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DQM chats with Ken Auletta

Earlier today I sat down with Ken Auletta, author of the New Yorker's "Annals of Communications" column, before his appearance at Harvard's Shorenstein Center. We covered a fair amount of ground: topics discussed include his upcoming book on the future of media; whether newspaper traditionalists should be excited about Amazon's Kindle 2.0 and the prospect of micropayments; and (my personal favorite) what it is about newspaper types that makes us so resistant to change. An edited transcript follows:

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Q. Is there a working title for the book?

A. Not yet. There will be real soon, but I’m trying, frankly, just to concentrate on writing. I’m in a cave writing. I’ve got one more trip out to Google in April.

Q. Given the rapid pace of change in the media these days, how are you you managing to keep the book ahead of the news, or at least current?

A. The book is about change, so permeating the entire book will be how fast things change. That’s the underlying theme; that’s not a problem for me. But where to end a book that’s a moving picture--it’s not like you’re writing a biography, and someone dies, and you’ve got an end.

I’m writing now, and I’m covering into 2009 what’s going on--so when we get the latest figures from magazines or newspers or movies or DVD sales, I’ll have that. But if you look back over the last X number of years, you can see the direction stuff is going. The newspaper decline preceded the recession. Magazine decline didn’t, so you can make an argument that maybe the magazine decline is related to the recession, and we’ll bounce back.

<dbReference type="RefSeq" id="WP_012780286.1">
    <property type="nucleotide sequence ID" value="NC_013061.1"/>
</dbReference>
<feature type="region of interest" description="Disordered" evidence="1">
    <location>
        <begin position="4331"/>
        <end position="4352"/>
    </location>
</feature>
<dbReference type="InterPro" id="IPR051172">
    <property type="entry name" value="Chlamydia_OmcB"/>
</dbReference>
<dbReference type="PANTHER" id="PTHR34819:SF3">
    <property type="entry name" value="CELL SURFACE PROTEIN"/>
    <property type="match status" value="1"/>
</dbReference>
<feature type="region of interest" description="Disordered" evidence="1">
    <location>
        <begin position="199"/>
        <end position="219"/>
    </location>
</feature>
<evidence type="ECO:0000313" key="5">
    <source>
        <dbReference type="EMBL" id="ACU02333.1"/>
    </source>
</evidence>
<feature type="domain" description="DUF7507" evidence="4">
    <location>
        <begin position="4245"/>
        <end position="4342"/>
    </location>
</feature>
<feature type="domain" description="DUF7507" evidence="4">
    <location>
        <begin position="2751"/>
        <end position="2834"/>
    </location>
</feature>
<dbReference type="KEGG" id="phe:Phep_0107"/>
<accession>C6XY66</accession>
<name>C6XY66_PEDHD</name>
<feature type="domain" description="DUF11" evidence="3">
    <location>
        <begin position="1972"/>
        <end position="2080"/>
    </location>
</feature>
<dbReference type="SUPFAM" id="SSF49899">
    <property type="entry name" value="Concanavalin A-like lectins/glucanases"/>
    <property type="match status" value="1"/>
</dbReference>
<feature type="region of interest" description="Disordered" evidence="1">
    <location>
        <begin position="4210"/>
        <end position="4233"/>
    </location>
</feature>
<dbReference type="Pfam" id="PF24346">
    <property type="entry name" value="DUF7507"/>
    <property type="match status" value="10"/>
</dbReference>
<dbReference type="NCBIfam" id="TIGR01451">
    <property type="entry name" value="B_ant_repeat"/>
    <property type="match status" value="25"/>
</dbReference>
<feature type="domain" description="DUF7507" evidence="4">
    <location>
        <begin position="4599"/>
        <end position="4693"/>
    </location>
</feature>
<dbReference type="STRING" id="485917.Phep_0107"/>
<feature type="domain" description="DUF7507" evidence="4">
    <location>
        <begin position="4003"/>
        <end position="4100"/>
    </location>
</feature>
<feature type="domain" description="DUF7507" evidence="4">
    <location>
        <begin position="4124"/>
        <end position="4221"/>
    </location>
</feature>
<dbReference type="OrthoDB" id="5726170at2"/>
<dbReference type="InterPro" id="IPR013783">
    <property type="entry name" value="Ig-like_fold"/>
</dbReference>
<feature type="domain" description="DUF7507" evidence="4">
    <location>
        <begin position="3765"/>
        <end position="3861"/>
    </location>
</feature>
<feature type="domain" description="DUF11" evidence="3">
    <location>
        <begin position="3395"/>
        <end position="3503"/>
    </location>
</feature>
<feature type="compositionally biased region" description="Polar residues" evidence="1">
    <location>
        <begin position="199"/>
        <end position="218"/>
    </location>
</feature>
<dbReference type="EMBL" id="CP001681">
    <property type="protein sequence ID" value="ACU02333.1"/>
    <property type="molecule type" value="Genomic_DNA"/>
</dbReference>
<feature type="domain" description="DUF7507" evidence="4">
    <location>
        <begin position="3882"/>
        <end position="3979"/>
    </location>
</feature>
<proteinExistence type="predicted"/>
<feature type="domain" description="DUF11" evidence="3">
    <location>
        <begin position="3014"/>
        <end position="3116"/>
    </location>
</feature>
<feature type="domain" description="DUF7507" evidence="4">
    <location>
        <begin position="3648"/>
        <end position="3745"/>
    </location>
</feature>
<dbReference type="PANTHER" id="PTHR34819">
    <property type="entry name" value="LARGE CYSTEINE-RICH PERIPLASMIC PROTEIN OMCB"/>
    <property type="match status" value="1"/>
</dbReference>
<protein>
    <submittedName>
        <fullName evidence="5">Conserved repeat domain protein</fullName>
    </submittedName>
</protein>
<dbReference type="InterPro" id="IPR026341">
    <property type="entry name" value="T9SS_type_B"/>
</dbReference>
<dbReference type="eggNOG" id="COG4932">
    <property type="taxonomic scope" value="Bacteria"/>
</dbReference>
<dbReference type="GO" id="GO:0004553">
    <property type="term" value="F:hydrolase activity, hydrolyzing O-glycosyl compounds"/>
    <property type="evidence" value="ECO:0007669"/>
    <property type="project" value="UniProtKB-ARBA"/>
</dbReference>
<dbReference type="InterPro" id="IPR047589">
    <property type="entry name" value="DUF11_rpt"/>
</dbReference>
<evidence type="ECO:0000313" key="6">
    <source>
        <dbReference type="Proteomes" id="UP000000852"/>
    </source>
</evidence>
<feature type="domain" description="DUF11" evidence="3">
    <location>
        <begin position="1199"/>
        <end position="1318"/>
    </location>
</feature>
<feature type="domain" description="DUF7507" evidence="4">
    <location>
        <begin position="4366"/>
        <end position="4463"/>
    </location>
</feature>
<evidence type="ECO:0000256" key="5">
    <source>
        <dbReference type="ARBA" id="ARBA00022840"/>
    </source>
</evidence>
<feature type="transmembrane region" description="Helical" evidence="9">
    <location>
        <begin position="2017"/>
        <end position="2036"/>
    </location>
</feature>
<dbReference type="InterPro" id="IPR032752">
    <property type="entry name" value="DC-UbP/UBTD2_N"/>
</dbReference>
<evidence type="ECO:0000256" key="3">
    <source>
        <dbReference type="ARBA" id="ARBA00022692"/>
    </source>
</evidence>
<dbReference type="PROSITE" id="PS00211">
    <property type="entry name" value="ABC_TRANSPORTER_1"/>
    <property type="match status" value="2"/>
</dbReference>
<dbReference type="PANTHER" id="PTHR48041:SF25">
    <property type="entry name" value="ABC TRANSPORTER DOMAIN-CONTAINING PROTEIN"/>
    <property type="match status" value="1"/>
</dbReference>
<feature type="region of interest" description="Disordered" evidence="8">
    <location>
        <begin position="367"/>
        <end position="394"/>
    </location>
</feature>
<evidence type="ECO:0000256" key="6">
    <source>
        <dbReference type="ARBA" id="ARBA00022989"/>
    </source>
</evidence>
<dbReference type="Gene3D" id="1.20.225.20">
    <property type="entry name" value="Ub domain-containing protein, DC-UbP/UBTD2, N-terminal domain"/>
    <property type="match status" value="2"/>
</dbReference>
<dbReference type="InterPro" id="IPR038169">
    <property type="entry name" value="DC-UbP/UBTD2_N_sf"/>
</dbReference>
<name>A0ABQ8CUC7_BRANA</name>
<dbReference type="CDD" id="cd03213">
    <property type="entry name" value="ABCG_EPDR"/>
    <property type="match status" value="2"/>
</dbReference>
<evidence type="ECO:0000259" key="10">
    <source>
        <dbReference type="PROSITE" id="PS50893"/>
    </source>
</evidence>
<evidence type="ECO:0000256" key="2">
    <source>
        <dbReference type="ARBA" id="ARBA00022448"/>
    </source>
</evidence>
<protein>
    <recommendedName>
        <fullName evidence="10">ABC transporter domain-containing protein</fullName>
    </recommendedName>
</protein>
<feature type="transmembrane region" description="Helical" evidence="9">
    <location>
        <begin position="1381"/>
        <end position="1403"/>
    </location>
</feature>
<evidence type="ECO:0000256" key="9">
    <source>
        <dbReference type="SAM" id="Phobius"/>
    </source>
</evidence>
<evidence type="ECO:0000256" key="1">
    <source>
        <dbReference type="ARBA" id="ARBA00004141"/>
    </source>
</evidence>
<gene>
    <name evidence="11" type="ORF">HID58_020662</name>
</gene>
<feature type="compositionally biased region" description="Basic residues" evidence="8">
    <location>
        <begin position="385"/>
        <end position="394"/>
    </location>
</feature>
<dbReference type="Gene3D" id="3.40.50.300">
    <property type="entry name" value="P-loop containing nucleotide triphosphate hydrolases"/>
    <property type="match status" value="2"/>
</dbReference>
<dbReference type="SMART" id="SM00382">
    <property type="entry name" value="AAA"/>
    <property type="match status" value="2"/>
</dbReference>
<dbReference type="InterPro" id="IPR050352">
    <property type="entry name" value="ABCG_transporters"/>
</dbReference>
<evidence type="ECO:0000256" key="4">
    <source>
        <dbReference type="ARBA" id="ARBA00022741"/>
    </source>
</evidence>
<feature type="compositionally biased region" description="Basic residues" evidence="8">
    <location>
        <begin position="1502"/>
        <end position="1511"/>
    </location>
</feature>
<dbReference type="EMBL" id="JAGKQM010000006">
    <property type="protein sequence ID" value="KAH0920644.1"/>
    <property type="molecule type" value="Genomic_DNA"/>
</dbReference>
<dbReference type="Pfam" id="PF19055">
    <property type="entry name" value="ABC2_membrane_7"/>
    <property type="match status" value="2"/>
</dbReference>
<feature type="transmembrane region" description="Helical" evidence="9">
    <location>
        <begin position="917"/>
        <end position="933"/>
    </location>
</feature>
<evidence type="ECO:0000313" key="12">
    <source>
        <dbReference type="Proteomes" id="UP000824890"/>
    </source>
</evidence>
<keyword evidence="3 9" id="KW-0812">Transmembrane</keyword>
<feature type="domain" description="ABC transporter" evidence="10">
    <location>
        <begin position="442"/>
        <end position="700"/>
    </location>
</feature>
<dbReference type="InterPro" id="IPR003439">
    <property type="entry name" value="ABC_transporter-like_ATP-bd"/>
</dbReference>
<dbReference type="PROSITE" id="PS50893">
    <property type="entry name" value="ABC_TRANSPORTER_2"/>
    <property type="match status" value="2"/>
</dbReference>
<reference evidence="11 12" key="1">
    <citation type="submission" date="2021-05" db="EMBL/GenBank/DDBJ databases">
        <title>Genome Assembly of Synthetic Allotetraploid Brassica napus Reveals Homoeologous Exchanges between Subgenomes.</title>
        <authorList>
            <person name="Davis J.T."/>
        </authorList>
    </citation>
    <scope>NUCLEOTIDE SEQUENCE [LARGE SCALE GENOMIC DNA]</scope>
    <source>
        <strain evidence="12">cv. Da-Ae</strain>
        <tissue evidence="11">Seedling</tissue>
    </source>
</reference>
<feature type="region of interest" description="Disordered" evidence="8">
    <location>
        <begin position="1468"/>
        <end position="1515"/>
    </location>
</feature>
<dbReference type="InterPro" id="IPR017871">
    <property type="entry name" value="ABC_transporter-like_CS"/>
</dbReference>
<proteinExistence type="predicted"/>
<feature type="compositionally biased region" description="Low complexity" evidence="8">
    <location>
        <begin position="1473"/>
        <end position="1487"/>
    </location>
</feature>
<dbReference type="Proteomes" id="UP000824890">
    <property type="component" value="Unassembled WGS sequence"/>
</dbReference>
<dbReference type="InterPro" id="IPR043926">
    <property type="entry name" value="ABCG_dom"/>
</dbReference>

Newspapers are more problematic. That decline was accelerating before the recession, and now it’s accelerating even more. And then people getting information on the web--they get it instantly, they get what they want, and it becomes a commodity. That’s much more of a problem for newspapers, but not as problematic as it is for music. Movies have piracy problems. Book publishers have cost margins, some piracy questions, and issues with distribution--Amazon’s dominance, Barnes & Noble’s. Is Amazon getting in the book-publishing business? Are they going to insist on a $10 charge for an electronic book rather than $30, and the publisher’s going to resist? Who has the leverage?

Q. Speaking of Amazon, have you seen the new Kindle 2 yet?

A. I’ve read about it, and I interviewed Jeff Bezos this summer about this. I saw the first one. Pretty cool. Obviously, someone’s going to come back with something that’s Web related.

Q. What’s your take on Kindle’s viability as a mode of newspaper delivery, now that we can get a tiny laptop for about 300 bucks? Is Kindle a delivery mechanism that could be part of the answer for newspers?

A. No. Listen: they sold 500,000, then ran out in the fall after Oprah. They say they’re not going to have that manufacturing problem again, but they’re not manufacturers, so they probably will. Is Kindle going to do for newspapers what the iPod has done for music? No. You can listen to music again and again. Newspaper content is perishable.

Q. Someone made that point on Romenesko today.

A. That was Gabe Sherman in Slate, and he’s right.

Q. What about the broader question of paying for news?